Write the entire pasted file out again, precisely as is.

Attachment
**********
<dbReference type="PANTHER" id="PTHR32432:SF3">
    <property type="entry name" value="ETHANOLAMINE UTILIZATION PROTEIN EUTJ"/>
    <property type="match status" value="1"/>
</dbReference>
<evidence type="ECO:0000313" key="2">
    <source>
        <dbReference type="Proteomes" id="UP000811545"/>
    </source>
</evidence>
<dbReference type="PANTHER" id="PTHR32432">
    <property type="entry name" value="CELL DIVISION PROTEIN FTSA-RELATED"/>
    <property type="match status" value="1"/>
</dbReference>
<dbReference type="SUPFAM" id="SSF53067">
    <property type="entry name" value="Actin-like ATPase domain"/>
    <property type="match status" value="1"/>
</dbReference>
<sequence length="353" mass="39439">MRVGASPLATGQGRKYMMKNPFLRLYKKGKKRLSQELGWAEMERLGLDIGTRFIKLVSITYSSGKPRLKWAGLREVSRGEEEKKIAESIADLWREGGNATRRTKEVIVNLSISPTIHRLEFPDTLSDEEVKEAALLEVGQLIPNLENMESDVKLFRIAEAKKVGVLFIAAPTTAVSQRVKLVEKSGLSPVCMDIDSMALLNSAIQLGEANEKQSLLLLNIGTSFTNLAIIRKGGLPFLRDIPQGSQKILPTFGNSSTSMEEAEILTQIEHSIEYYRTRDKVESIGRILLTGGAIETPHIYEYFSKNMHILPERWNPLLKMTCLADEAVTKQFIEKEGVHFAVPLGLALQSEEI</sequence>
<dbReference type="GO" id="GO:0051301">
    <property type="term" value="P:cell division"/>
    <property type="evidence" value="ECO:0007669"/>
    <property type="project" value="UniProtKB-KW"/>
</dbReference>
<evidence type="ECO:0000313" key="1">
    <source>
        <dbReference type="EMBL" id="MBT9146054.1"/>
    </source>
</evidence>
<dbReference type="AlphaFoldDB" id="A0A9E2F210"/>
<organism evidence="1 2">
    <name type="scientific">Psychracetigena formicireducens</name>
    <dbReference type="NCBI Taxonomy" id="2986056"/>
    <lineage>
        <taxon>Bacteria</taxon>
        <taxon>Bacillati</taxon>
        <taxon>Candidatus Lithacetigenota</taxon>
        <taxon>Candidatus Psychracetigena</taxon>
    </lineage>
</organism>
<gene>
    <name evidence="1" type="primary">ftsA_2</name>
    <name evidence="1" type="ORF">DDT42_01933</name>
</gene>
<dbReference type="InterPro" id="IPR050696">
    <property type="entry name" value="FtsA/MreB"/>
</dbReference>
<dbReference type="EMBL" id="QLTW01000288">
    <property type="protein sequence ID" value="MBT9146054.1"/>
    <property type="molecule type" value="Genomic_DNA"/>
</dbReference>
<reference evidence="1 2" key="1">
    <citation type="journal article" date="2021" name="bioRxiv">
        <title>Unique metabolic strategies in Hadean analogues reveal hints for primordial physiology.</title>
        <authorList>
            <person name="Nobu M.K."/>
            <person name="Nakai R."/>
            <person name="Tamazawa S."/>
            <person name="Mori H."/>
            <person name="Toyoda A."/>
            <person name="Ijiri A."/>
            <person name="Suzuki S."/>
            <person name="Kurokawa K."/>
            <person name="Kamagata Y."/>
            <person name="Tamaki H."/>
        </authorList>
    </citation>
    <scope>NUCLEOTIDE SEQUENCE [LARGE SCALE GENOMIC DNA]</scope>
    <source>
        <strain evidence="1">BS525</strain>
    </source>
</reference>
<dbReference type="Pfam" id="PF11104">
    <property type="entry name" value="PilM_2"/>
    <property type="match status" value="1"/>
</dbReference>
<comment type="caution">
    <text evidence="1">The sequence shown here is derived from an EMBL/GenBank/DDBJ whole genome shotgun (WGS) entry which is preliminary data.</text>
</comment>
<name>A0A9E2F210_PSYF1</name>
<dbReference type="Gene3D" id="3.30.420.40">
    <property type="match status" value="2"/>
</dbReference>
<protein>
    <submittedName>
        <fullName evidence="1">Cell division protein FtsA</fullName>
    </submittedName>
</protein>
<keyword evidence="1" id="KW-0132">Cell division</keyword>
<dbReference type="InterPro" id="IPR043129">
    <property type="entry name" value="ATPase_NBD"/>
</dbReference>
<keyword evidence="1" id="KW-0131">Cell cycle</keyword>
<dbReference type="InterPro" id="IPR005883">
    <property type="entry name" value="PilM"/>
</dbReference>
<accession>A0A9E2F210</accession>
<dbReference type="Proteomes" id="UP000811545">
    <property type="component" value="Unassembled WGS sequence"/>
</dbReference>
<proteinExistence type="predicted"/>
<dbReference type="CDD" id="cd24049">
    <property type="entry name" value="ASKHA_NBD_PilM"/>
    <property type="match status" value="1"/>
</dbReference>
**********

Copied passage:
<dbReference type="PANTHER" id="PTHR32432:SF3">
    <property type="entry name" value="ETHANOLAMINE UTILIZATION PROTEIN EUTJ"/>
    <property type="match status" value="1"/>
</dbReference>
<evidence type="ECO:0000313" key="2">
    <source>
        <dbReference type="Proteomes" id="UP000811545"/>
    </source>
</evidence>
<dbReference type="PANTHER" id="PTHR32432">
    <property type="entry name" value="CELL DIVISION PROTEIN FTSA-RELATED"/>
    <property type="match status" value="1"/>
</dbReference>
<dbReference type="SUPFAM" id="SSF53067">
    <property type="entry name" value="Actin-like ATPase domain"/>
    <property type="match status" value="1"/>
</dbReference>
<sequence length="353" mass="39439">MRVGASPLATGQGRKYMMKNPFLRLYKKGKKRLSQELGWAEMERLGLDIGTRFIKLVSITYSSGKPRLKWAGLREVSRGEEEKKIAESIADLWREGGNATRRTKEVIVNLSISPTIHRLEFPDTLSDEEVKEAALLEVGQLIPNLENMESDVKLFRIAEAKKVGVLFIAAPTTAVSQRVKLVEKSGLSPVCMDIDSMALLNSAIQLGEANEKQSLLLLNIGTSFTNLAIIRKGGLPFLRDIPQGSQKILPTFGNSSTSMEEAEILTQIEHSIEYYRTRDKVESIGRILLTGGAIETPHIYEYFSKNMHILPERWNPLLKMTCLADEAVTKQFIEKEGVHFAVPLGLALQSEEI</sequence>
<dbReference type="GO" id="GO:0051301">
    <property type="term" value="P:cell division"/>
    <property type="evidence" value="ECO:0007669"/>
    <property type="project" value="UniProtKB-KW"/>
</dbReference>
<evidence type="ECO:0000313" key="1">
    <source>
        <dbReference type="EMBL" id="MBT9146054.1"/>
    </source>
</evidence>
<dbReference type="AlphaFoldDB" id="A0A9E2F210"/>
<organism evidence="1 2">
    <name type="scientific">Psychracetigena formicireducens</name>
    <dbReference type="NCBI Taxonomy" id="2986056"/>
    <lineage>
        <taxon>Bacteria</taxon>
        <taxon>Bacillati</taxon>
        <taxon>Candidatus Lithacetigenota</taxon>
        <taxon>Candidatus Psychracetigena</taxon>
    </lineage>
</organism>
<gene>
    <name evidence="1" type="primary">ftsA_2</name>
    <name evidence="1" type="ORF">DDT42_01933</name>
</gene>
<dbReference type="InterPro" id="IPR050696">
    <property type="entry name" value="FtsA/MreB"/>
</dbReference>
<dbReference type="EMBL" id="QLTW01000288">
    <property type="protein sequence ID" value="MBT9146054.1"/>
    <property type="molecule type" value="Genomic_DNA"/>
</dbReference>
<reference evidence="1 2" key="1">
    <citation type="journal article" date="2021" name="bioRxiv">
        <title>Unique metabolic strategies in Hadean analogues reveal hints for primordial physiology.</title>
        <authorList>
            <person name="Nobu M.K."/>
            <person name="Nakai R."/>
            <person name="Tamazawa S."/>
            <person name="Mori H."/>
            <person name="Toyoda A."/>
            <person name="Ijiri A."/>
            <person name="Suzuki S."/>
            <person name="Kurokawa K."/>
            <person name="Kamagata Y."/>
            <person name="Tamaki H."/>
        </authorList>
    </citation>
    <scope>NUCLEOTIDE SEQUENCE [LARGE SCALE GENOMIC DNA]</scope>
    <source>
        <strain evidence="1">BS525</strain>
    </source>
</reference>
<dbReference type="Pfam" id="PF11104">
    <property type="entry name" value="PilM_2"/>
    <property type="match status" value="1"/>
</dbReference>
<comment type="caution">
    <text evidence="1">The sequence shown here is derived from an EMBL/GenBank/DDBJ whole genome shotgun (WGS) entry which is preliminary data.</text>
</comment>
<name>A0A9E2F210_PSYF1</name>
<dbReference type="Gene3D" id="3.30.420.40">
    <property type="match status" value="2"/>
</dbReference>
<protein>
    <submittedName>
        <fullName evidence="1">Cell division protein FtsA</fullName>
    </submittedName>
</protein>
<keyword evidence="1" id="KW-0132">Cell division</keyword>
<dbReference type="InterPro" id="IPR043129">
    <property type="entry name" value="ATPase_NBD"/>
</dbReference>
<keyword evidence="1" id="KW-0131">Cell cycle</keyword>
<dbReference type="InterPro" id="IPR005883">
    <property type="entry name" value="PilM"/>
</dbReference>
<accession>A0A9E2F210</accession>
<dbReference type="Proteomes" id="UP000811545">
    <property type="component" value="Unassembled WGS sequence"/>
</dbReference>
<proteinExistence type="predicted"/>
<dbReference type="CDD" id="cd24049">
    <property type="entry name" value="ASKHA_NBD_PilM"/>
    <property type="match status" value="1"/>
</dbReference>